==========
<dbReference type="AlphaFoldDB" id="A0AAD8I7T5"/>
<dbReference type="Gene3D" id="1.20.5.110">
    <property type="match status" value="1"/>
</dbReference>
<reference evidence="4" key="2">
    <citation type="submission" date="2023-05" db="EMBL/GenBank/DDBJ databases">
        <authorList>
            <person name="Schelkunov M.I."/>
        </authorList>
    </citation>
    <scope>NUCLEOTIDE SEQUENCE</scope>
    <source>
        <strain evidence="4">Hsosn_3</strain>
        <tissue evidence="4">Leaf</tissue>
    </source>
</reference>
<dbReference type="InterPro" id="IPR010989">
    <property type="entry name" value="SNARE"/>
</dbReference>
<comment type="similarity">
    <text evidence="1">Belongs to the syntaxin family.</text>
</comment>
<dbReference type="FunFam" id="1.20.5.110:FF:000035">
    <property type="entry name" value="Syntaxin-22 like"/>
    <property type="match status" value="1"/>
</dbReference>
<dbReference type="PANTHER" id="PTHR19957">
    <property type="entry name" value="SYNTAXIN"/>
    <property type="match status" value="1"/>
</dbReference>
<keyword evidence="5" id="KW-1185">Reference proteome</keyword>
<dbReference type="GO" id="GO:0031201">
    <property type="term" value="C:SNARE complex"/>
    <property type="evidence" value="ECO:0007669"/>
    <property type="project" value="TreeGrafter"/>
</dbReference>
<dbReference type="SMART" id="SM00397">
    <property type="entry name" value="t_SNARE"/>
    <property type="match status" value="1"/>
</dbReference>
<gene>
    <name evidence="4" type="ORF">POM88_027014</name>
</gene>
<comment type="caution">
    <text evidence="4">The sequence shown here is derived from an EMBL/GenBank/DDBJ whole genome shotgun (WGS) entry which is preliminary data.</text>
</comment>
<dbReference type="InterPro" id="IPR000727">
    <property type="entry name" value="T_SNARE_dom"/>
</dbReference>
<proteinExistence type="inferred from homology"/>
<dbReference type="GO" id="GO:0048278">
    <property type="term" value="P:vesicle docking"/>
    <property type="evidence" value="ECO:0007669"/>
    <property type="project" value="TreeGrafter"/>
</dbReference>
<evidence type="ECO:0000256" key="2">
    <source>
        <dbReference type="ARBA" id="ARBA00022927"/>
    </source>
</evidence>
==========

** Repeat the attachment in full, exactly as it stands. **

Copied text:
<dbReference type="AlphaFoldDB" id="A0AAD8I7T5"/>
<dbReference type="Gene3D" id="1.20.5.110">
    <property type="match status" value="1"/>
</dbReference>
<reference evidence="4" key="2">
    <citation type="submission" date="2023-05" db="EMBL/GenBank/DDBJ databases">
        <authorList>
            <person name="Schelkunov M.I."/>
        </authorList>
    </citation>
    <scope>NUCLEOTIDE SEQUENCE</scope>
    <source>
        <strain evidence="4">Hsosn_3</strain>
        <tissue evidence="4">Leaf</tissue>
    </source>
</reference>
<dbReference type="InterPro" id="IPR010989">
    <property type="entry name" value="SNARE"/>
</dbReference>
<comment type="similarity">
    <text evidence="1">Belongs to the syntaxin family.</text>
</comment>
<dbReference type="FunFam" id="1.20.5.110:FF:000035">
    <property type="entry name" value="Syntaxin-22 like"/>
    <property type="match status" value="1"/>
</dbReference>
<dbReference type="PANTHER" id="PTHR19957">
    <property type="entry name" value="SYNTAXIN"/>
    <property type="match status" value="1"/>
</dbReference>
<keyword evidence="5" id="KW-1185">Reference proteome</keyword>
<dbReference type="GO" id="GO:0031201">
    <property type="term" value="C:SNARE complex"/>
    <property type="evidence" value="ECO:0007669"/>
    <property type="project" value="TreeGrafter"/>
</dbReference>
<dbReference type="SMART" id="SM00397">
    <property type="entry name" value="t_SNARE"/>
    <property type="match status" value="1"/>
</dbReference>
<gene>
    <name evidence="4" type="ORF">POM88_027014</name>
</gene>
<comment type="caution">
    <text evidence="4">The sequence shown here is derived from an EMBL/GenBank/DDBJ whole genome shotgun (WGS) entry which is preliminary data.</text>
</comment>
<dbReference type="InterPro" id="IPR000727">
    <property type="entry name" value="T_SNARE_dom"/>
</dbReference>
<proteinExistence type="inferred from homology"/>
<dbReference type="GO" id="GO:0048278">
    <property type="term" value="P:vesicle docking"/>
    <property type="evidence" value="ECO:0007669"/>
    <property type="project" value="TreeGrafter"/>
</dbReference>
<evidence type="ECO:0000256" key="2">
    <source>
        <dbReference type="ARBA" id="ARBA00022927"/>
    </source>
</evidence>